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Releasing Tremor v0.9!

· 8 min read
The Tremor Team



Tremor is an open source event processing and data distribution engine designed to interpose or intercept data in complex systems primarily to inject quality of service, correct data flows and to enrich or support complex traffic shaping, routing and load-balancing based on contextual, situational or content derived dynamic conditions.

Tremor has a powerful ETL language designed for flexibly pattern matching structured data such as JSON efficiently (SIMD-accelerated), and a declarative flow-based SQL language designed for rich JSON-like data to describe data processing and data flow graphs with declarative QoS constraints.

Tremor has been in large scale global production at Wayfair for 2 years now, and is gaining adoption in other organizations.

In this release, we return to Tremor’s roots and focus on quality of service by adding linked-transports to interpose RPC-like and synchronous-blocking protocols. We add circuit breakers to manage upstream and downstream byzantine events, and we provide mechanisms that offer shades of delivery guarantees or intrinsic transactions that, when combined with suitable upstream or downstream systems, can produce lossless data transfers for certain routes whilst remaining best-effort for routes that do not support lossless delivery or recovery in and of themselves with minimal loss.

Lastly, but most importantly, this is the first release of Tremor as a Linux Foundation/CNCF early-stage sandbox project. We would like to thank everyone at Wayfair in Boston and Berlin, the Linux Foundation and the CNCF who facilitated, helped, nurtured, transitioned DNS entries and worked with the legals to make this transition to fully open governance happen. A huge thanks to Chris and Amye at the Linux Foundation.


Read on for details after these headings:

  • Refactored Concurrency Model
  • Unified Command Line Interface
  • Linked Transports
  • Circuit Breakers & ‘Guaranteed’ Delivery
  • Behavioural Changes

Stop here, unless you like details.

Refactored Concurrency Model

The maturity of concurrency and synchronization primitives within the rust programming language has transformed massively over the past 18 months. As these primitives have now stabilised and libraries based on these primitives are now stabilising, we have migrated the tremor runtime model to be fully internally asynchronous, non-blocking and task-driven, where possible.

There are still code paths within tremor, such as in kafka adapters that integrate with native libraries where a configurable number of threads can be configured and spun up- but we no longer have a thread per pipeline model.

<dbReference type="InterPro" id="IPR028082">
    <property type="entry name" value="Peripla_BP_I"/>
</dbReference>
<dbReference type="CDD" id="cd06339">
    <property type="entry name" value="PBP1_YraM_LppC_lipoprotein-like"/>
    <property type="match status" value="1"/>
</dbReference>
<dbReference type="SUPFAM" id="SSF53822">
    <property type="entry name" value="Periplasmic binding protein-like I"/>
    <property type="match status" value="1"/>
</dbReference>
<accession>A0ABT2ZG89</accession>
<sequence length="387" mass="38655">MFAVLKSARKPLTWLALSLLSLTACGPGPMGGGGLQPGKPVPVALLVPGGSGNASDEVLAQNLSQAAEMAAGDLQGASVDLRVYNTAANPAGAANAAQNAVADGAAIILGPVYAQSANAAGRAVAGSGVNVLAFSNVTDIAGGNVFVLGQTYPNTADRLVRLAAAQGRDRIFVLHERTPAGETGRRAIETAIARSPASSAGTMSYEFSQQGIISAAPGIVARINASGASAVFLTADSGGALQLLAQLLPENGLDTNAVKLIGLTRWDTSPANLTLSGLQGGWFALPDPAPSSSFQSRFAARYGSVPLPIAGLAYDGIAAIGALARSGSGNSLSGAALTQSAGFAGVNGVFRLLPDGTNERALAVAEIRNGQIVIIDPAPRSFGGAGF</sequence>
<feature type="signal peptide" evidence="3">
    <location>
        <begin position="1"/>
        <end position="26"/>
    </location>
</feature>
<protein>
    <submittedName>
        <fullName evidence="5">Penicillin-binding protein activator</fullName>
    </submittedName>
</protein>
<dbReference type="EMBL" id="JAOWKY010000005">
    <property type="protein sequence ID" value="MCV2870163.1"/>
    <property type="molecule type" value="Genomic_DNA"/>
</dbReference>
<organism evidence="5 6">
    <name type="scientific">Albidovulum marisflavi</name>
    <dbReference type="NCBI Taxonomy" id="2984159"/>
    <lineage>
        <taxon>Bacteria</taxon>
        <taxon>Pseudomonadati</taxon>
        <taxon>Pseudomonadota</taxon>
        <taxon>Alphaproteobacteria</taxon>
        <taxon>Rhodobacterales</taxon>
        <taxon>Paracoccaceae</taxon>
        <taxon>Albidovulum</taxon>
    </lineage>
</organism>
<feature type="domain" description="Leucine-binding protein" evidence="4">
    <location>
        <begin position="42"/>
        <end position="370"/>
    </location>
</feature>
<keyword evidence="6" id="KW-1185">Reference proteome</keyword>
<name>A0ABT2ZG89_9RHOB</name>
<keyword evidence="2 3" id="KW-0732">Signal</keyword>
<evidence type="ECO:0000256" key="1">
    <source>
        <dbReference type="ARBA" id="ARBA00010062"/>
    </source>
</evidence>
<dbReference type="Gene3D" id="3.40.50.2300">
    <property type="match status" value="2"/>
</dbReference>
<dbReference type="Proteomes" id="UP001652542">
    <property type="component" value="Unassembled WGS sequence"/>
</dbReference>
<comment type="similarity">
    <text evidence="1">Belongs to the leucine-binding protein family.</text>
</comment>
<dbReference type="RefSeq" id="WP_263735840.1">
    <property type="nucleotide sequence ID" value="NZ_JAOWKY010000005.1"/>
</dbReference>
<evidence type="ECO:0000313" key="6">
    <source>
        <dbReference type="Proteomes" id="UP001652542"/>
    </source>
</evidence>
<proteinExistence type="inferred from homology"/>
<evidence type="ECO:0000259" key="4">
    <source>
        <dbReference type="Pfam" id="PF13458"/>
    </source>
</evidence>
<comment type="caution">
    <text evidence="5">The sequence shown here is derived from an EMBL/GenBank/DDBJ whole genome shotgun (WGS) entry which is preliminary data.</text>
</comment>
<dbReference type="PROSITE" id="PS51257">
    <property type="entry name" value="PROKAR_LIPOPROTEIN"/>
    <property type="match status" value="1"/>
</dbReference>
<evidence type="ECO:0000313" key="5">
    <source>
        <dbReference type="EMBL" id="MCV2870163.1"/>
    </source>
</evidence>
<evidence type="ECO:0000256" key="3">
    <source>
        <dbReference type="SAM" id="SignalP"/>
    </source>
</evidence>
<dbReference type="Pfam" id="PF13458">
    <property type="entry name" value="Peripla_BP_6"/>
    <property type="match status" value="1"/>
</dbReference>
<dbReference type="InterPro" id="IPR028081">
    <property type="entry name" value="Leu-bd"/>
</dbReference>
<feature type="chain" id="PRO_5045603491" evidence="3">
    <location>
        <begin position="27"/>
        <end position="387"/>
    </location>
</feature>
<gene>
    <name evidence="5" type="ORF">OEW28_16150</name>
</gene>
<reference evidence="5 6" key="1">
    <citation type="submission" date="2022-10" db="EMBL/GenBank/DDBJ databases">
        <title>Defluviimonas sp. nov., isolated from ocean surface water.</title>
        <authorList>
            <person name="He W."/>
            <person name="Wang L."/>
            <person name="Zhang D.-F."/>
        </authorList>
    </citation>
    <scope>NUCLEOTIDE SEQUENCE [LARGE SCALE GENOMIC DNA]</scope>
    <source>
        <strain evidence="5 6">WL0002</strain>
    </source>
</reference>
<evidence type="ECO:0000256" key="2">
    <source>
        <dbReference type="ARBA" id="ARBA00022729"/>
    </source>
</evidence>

This means that tremor application designers can now configure, deploy and run 1000s of pipelines in the same instance of tremor. In concert with the modularity theme in tremor v0.8, the quality of life/service theme of v0.9 further expands the flexibility available to tremor application designers and operators to design very high performance and highly efficient data processing and distribution solutions based on tremor.


Feel the awesome power of asynchronous runtimes

Unified Command Line Interface

Tremor has matured to the point that we have outgrown the legacy developer and operator tooling. In this release, we have unified, enhanced and extended developer and operator tooling to boldly go into a much improved quality of life for tremor users.

The new unified command line tool tremor can generate auto-completion for your shell (anything from zsh to powershell), generate documentation for your modules, run Tremor, debug the language intermediate forms, and has benchmark, integration, command-driven and unit testing frameworks built in.

cli1 cli2

Everything is syntax-highlighted and should conform to whichever theme you have running in your terminal. It’s like a universal tool - but more reliable because it's German but cool, because it's a Berliner(in the JFK, not cake sense...)

Linked Transports

Linked Transports allow bidirectional event flows in a request/response style to be built and routed through a tremor pipeline. This enables Tremor users to introspect, route, or even directly reply to incoming messages and intercept and manipulate outgoing responses. Tremor can thus be used as proxy, load-balancer or API-Gateway before or in between existing REST APIs or websocket servers.

Users can now support and implement their own domain specific REST APIs that can interact with the wider ecosystem of systems interconnected with Tremor- roll your own control plane and consolidate to a single plane of control- without deploying a separate solution or service.


(note: replies can only be delivered to feet in 0.9, we’re trying to extend that to other limbs in later releases).